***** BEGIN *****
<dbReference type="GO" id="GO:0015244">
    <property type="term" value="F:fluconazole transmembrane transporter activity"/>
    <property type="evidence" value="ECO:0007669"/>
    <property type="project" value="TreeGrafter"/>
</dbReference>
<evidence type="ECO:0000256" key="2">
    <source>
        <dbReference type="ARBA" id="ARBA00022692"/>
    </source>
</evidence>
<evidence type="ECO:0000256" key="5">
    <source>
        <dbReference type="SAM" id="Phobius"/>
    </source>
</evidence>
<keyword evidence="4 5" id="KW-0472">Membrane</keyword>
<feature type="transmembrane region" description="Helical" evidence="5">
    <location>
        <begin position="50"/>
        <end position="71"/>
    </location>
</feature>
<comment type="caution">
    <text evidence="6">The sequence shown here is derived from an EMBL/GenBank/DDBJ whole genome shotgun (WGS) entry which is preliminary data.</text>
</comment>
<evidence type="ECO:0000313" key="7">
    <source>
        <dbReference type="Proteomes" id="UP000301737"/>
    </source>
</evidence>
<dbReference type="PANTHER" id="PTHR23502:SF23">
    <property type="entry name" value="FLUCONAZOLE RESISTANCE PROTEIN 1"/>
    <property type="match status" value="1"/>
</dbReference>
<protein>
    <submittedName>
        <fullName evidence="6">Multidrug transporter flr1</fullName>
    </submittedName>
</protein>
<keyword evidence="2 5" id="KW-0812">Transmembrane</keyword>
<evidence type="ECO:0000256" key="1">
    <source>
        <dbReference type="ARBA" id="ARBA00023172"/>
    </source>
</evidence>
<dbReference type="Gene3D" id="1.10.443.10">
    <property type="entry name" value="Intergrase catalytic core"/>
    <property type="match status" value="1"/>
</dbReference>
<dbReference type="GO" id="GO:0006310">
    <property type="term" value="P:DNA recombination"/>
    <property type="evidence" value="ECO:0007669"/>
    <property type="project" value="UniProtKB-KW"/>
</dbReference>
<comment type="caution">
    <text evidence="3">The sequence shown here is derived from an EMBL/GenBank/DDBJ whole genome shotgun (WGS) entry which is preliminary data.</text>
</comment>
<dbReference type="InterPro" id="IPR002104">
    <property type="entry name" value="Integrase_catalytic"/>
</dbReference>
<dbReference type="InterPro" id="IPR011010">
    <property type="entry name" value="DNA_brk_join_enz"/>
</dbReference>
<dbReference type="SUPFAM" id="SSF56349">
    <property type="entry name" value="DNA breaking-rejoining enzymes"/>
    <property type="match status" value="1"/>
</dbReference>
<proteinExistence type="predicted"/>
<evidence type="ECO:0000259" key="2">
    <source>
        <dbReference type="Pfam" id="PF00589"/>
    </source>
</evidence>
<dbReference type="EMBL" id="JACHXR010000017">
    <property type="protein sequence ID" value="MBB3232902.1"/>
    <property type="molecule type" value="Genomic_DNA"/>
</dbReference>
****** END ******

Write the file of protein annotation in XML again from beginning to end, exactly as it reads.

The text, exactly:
<dbReference type="GO" id="GO:0015244">
    <property type="term" value="F:fluconazole transmembrane transporter activity"/>
    <property type="evidence" value="ECO:0007669"/>
    <property type="project" value="TreeGrafter"/>
</dbReference>
<evidence type="ECO:0000256" key="2">
    <source>
        <dbReference type="ARBA" id="ARBA00022692"/>
    </source>
</evidence>
<evidence type="ECO:0000256" key="5">
    <source>
        <dbReference type="SAM" id="Phobius"/>
    </source>
</evidence>
<keyword evidence="4 5" id="KW-0472">Membrane</keyword>
<feature type="transmembrane region" description="Helical" evidence="5">
    <location>
        <begin position="50"/>
        <end position="71"/>
    </location>
</feature>
<comment type="caution">
    <text evidence="6">The sequence shown here is derived from an EMBL/GenBank/DDBJ whole genome shotgun (WGS) entry which is preliminary data.</text>
</comment>
<evidence type="ECO:0000313" key="7">
    <source>
        <dbReference type="Proteomes" id="UP000301737"/>
    </source>
</evidence>
<dbReference type="PANTHER" id="PTHR23502:SF23">
    <property type="entry name" value="FLUCONAZOLE RESISTANCE PROTEIN 1"/>
    <property type="match status" value="1"/>
</dbReference>
<protein>
    <submittedName>
        <fullName evidence="6">Multidrug transporter flr1</fullName>
    </submittedName>
</protein>
<keyword evidence="2 5" id="KW-0812">Transmembrane</keyword>
<evidence type="ECO:0000256" key="1">
    <source>
        <dbReference type="ARBA" id="ARBA00023172"/>
    </source>
</evidence>
<dbReference type="Gene3D" id="1.10.443.10">
    <property type="entry name" value="Intergrase catalytic core"/>
    <property type="match status" value="1"/>
</dbReference>
<dbReference type="GO" id="GO:0006310">
    <property type="term" value="P:DNA recombination"/>
    <property type="evidence" value="ECO:0007669"/>
    <property type="project" value="UniProtKB-KW"/>
</dbReference>
<comment type="caution">
    <text evidence="3">The sequence shown here is derived from an EMBL/GenBank/DDBJ whole genome shotgun (WGS) entry which is preliminary data.</text>
</comment>
<dbReference type="InterPro" id="IPR002104">
    <property type="entry name" value="Integrase_catalytic"/>
</dbReference>
<dbReference type="InterPro" id="IPR011010">
    <property type="entry name" value="DNA_brk_join_enz"/>
</dbReference>
<dbReference type="SUPFAM" id="SSF56349">
    <property type="entry name" value="DNA breaking-rejoining enzymes"/>
    <property type="match status" value="1"/>
</dbReference>
<proteinExistence type="predicted"/>
<evidence type="ECO:0000259" key="2">
    <source>
        <dbReference type="Pfam" id="PF00589"/>
    </source>
</evidence>
<dbReference type="EMBL" id="JACHXR010000017">
    <property type="protein sequence ID" value="MBB3232902.1"/>
    <property type="molecule type" value="Genomic_DNA"/>
</dbReference>